Keyboard & Program Shortcuts
Most people know that you can use the keyboard to speed up access to common commands and functions. Some people use these 'keyboard shortcuts' a great deal, others rely on their trusty mouse. I've rounded up the majority of the most useful Windows keyboard shortcuts, and even some shortcuts you can type in the Start>Run box to gain quick access to useful utilities in Windows. I highly recommend you try and get used to using some of these as they quickly become second nature. My personal favorite is Windows Key and E pressed together to bring up Windows Explorer anywhere, anytime...try it and you'll never use the Windows Explorer shortcut again!
Before we go any further, for those of you with damaged or broken keyboards, or some sort of impairment which doesn't allow you to use a keyboard easily (drunkenness or illiteracy don't count), try the following tweak.
Microsoft On-screen Keyboard
Tool: MS On-screen Keyboard
So you're a mouse fan, huh? Keyboard broken or problems using it? Want to surf the net one-handed? Say no more, because you can bring up the handy MS Onscreen Keyboard by going to Start>Run and typing "OSK" (without quotes). Up pops the virtual keyboard. You can now click anywhere on the screen where text is used, strategically position this on-screen keyboard and use your mouse to left-click on each key just as if it were a real keyboard. Make sure under OSK Settings that Always on Top is selected for optimal use.
Note if you don't like to or can't click the left mouse button, in OSK go to Settings>Typing Mode and select the Hover to Select option. Now you can just put your mouse cursor over a key on the OSK and it will register as an entry. Set the length of time needed to hover over a key before it registers as an entry (values in seconds between 0.00 and 1.00 second).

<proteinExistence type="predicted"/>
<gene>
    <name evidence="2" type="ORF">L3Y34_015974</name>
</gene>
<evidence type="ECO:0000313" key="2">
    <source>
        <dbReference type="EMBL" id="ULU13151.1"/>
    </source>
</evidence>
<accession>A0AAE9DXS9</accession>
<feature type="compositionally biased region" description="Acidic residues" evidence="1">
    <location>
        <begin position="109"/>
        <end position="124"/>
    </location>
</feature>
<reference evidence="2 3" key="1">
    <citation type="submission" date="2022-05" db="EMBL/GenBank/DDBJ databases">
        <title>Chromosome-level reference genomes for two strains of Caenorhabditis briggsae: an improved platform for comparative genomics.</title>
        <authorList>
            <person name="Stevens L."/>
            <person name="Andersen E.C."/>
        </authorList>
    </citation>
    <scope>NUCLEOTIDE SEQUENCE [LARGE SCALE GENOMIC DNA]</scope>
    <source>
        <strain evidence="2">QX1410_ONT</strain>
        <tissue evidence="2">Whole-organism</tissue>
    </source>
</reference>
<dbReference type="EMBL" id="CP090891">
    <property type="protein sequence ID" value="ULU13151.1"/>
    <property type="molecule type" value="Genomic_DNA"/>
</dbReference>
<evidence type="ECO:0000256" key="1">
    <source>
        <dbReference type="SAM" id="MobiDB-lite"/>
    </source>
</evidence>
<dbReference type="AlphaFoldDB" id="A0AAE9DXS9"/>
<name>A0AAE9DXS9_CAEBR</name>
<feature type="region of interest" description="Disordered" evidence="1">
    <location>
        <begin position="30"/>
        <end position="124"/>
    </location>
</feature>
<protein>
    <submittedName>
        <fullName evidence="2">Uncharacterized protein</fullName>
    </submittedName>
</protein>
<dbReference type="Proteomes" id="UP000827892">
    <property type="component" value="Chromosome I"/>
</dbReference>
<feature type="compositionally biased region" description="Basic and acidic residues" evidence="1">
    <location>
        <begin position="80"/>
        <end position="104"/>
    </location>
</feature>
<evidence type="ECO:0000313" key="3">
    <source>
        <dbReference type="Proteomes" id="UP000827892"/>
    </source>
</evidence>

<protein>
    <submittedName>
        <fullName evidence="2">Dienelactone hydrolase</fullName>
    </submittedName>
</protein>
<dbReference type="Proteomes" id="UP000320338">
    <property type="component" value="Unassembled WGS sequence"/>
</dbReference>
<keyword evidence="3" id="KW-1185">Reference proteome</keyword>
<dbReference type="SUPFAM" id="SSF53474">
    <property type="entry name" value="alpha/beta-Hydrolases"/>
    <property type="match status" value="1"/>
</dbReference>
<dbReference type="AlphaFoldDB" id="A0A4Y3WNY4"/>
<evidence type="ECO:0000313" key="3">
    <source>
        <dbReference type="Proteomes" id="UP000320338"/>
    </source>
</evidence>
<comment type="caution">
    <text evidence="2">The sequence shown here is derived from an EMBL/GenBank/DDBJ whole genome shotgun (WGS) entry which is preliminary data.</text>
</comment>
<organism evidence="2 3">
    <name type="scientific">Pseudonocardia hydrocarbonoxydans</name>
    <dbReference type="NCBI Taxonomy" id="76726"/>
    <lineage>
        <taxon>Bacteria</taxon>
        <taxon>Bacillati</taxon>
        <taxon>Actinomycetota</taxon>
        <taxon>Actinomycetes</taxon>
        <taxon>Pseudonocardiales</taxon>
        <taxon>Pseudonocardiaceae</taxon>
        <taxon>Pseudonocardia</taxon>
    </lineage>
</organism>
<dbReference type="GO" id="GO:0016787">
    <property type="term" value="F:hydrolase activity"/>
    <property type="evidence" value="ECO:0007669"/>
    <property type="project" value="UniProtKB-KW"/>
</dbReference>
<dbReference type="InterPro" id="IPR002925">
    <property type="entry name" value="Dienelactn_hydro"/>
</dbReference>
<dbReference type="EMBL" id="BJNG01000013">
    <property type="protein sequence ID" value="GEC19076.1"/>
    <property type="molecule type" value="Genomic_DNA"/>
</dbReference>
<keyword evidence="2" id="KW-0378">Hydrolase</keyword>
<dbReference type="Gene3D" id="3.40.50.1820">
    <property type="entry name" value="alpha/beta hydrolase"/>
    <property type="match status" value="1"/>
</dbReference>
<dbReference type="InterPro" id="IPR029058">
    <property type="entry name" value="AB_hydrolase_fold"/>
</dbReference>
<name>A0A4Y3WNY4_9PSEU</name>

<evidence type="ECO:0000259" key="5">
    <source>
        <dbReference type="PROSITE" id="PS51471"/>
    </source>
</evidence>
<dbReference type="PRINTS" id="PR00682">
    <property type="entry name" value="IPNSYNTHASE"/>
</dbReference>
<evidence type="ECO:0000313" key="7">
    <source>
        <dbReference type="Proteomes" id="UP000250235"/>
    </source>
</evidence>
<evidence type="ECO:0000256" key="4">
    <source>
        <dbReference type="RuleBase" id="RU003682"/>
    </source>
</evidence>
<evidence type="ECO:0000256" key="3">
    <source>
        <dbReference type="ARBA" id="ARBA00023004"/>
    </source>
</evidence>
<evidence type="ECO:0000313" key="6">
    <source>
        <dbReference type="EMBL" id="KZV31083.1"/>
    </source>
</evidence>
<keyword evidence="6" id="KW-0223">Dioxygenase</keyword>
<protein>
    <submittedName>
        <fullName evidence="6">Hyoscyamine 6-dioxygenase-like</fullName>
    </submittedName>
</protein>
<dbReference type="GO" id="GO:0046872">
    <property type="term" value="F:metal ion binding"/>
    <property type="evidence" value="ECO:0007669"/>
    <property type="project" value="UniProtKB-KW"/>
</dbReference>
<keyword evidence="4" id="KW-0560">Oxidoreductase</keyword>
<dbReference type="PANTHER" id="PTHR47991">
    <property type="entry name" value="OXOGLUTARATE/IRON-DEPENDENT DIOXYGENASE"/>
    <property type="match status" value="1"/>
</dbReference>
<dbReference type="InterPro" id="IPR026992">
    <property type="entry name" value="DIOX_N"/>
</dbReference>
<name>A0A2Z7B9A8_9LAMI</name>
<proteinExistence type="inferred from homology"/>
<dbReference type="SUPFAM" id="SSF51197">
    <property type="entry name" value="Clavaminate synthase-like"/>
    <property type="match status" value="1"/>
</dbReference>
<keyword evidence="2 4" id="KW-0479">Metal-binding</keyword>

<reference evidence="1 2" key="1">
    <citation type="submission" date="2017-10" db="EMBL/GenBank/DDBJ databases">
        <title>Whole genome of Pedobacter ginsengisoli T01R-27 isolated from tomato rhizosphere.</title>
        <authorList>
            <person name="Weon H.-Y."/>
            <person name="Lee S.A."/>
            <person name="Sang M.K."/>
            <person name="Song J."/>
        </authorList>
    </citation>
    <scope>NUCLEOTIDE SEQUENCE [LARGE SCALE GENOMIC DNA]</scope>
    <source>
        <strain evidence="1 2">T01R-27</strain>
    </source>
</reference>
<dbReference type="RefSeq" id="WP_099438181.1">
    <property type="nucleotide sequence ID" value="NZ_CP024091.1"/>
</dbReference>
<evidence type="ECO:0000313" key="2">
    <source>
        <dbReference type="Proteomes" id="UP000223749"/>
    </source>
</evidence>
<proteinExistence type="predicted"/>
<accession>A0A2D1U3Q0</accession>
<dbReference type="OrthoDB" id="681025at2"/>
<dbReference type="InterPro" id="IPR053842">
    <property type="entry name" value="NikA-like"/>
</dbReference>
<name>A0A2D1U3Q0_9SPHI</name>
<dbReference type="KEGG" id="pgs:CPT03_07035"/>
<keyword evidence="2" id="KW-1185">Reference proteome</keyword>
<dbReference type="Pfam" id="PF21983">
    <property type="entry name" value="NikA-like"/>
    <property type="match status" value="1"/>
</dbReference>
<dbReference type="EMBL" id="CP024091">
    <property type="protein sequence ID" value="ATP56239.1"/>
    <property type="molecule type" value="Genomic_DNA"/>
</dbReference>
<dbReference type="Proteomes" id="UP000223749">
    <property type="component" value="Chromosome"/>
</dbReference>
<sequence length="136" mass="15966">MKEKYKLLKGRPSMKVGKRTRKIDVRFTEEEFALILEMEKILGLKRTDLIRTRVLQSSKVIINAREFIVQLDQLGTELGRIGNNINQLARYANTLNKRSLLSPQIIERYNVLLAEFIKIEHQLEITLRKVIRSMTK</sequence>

Now, let's get on with presenting the most useful keyboard and program shortcuts.
Ok, here are the most useful keyboard shortcuts:
Print them out, use them often and soon you'll be using them without even thinking twice about it!
The following are quick and easy ways you can access common Windows XP programs without having to find and click the relevant icon. To use these shortcuts, go to Start>Run and type the shortcut into the box exactly as given, without any quotes. You can also use these shortcuts when creating desktop icons for example.
If you want to get to a particular directory folder, type the name and path of the folder in the Run box and Windows Explorer will open up in that directory instantly. If you don't specify the full path, Windows Explorer will open up at the first incidence of that directory. E.g. type in "C:\Documents and Settings" (without quotes) and it will open up Windows Explorer in that directory.
Administrative Tool Shortcuts
Services.msc - Services
Gpedit.msc - Group Editor (XP Pro only)
Comexp.msc - Component Services
Eventvwr.msc - Event Viewer
Secpol.msc - Local Security Policy
Perfmon.msc - Performance Monitor
Compmgmt.msc - Computer Management
Calc - Calc
Cmd - MSDOS/Command Prompt
Notepad - Notepad
Pbrush - Paint
Wmplayer - Windows Media Player
Wordpad - Wordpad
Wupdmgr - Windows Update
Control Panel Shortcuts
Control - Control Panel
Sysdm.cpl - System Properties
Desk.cpl - Display Properties
Main.cpl - Mouse Properties
Timedate.cpl - Clock Properties
Inetcpl.cpl - Internet Properties
Mmsys.cpl - Sounds and Audio Devices
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